WASHINGTON (AP) — The Supreme Court is preparing to hear a case about the government’s ability to get lawsuits thrown out of court by claiming they would reveal secrets that threaten national security.

One group of Southern California Muslim Men are involved in the case that is before Monday’s high court. A class action suit was filed by them alleging that they were being discriminated against. FBIThey and other people were spied upon in an operation to monitor the aftermath of Sept. 11, 2001 attacks. They were represented by American Civil Liberties Union lawyers and other legal representatives.

A lower court dismissed almost all their claims after the government said allowing the case to go forward could reveal “state secrets” — whom the government was investigating and why. A court of appeals reversed this decision. It ruled that the lower court had to first examine the evidence claimed by the government as state secrets, in order for the court to decide if surveillance was lawful.

Like the Trump administration before, the Biden administration is telling the justices it is not right.

Craig Monteilh is the confidential informant that FBI used between 2006 and 2007. Monteilh pretended to be a new convert to Islam as a way to become part of Southern California’s Muslim community.

Monteilh stated that he was a trainer and he worked as part the Operation Flex surveillance program. Monteilh attended regular meetings at the Islamic Center of Irvine. According to him, he was given instructions to get as much information about as possible. Monteilh secretly recorded hundreds of hours worth of audio and video, as well as thousands of phone numbers. He also kept his shirt button hidden.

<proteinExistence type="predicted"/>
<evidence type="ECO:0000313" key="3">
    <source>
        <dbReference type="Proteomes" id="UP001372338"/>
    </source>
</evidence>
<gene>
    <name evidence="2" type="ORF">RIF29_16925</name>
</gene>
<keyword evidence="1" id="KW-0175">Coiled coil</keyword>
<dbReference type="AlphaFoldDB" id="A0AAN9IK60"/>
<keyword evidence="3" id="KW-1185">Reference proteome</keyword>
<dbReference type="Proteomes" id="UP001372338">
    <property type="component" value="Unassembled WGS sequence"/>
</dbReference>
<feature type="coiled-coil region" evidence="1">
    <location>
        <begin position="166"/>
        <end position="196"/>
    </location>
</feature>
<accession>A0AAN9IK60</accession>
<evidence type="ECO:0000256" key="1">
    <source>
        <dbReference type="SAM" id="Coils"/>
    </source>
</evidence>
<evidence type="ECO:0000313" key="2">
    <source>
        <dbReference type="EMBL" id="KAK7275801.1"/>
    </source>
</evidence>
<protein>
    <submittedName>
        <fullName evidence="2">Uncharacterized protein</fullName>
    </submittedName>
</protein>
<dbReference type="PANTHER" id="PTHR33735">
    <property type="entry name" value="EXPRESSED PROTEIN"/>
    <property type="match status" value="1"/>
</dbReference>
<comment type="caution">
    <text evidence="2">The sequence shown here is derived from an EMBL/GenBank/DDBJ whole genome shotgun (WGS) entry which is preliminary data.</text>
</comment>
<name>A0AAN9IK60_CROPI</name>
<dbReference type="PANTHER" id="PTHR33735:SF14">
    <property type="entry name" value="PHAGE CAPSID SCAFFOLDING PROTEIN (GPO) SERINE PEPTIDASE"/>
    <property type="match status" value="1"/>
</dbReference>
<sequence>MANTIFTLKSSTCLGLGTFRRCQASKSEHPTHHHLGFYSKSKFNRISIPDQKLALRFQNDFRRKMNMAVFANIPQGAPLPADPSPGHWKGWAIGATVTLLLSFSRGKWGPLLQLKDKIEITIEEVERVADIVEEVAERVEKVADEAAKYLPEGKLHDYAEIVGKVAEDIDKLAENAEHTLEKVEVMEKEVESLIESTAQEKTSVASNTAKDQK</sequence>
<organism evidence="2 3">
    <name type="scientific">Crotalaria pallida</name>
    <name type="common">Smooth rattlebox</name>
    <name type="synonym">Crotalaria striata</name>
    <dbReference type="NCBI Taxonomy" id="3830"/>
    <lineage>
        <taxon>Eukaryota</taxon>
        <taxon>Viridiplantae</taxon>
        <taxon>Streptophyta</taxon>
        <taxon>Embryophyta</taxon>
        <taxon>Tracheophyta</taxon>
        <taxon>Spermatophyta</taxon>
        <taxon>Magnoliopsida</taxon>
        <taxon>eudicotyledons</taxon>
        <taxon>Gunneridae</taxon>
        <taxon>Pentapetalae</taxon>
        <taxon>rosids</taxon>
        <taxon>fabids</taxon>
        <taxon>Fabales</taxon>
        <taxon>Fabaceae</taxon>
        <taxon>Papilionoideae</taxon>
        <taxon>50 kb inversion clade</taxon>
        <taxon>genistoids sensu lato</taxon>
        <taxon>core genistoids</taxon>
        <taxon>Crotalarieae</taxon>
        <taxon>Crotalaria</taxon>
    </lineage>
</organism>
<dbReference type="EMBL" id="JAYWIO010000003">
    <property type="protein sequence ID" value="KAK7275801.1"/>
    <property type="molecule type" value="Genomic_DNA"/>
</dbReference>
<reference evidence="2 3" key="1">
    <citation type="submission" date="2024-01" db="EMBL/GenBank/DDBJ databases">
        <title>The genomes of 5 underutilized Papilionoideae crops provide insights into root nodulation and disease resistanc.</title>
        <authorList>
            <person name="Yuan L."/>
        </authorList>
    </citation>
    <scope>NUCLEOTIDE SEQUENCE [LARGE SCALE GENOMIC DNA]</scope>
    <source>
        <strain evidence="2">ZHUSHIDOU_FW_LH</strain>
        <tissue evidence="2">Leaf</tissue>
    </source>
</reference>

Ultimately Monteilh’s handlers told him to ask about jihad and express a willingness to engage in violence. These questions prompted members of the community and FBI to file a report against Monteilh and request a restraining orders.

Monteilh has been confirmed by the FBI as an informant. The story was reported in media, including National Public Radio. “This American Life.”

Monteilh claimed that three of his men sued for damages, asking the government for the destruction or return of any information they had.

Since October, the court heard the second instance involving state secrets privilege. The court heard the case last month. a case involving a Guantanamo Bay detaineeThat also covered the privilege of state secrets.

Source: HuffPost.com.

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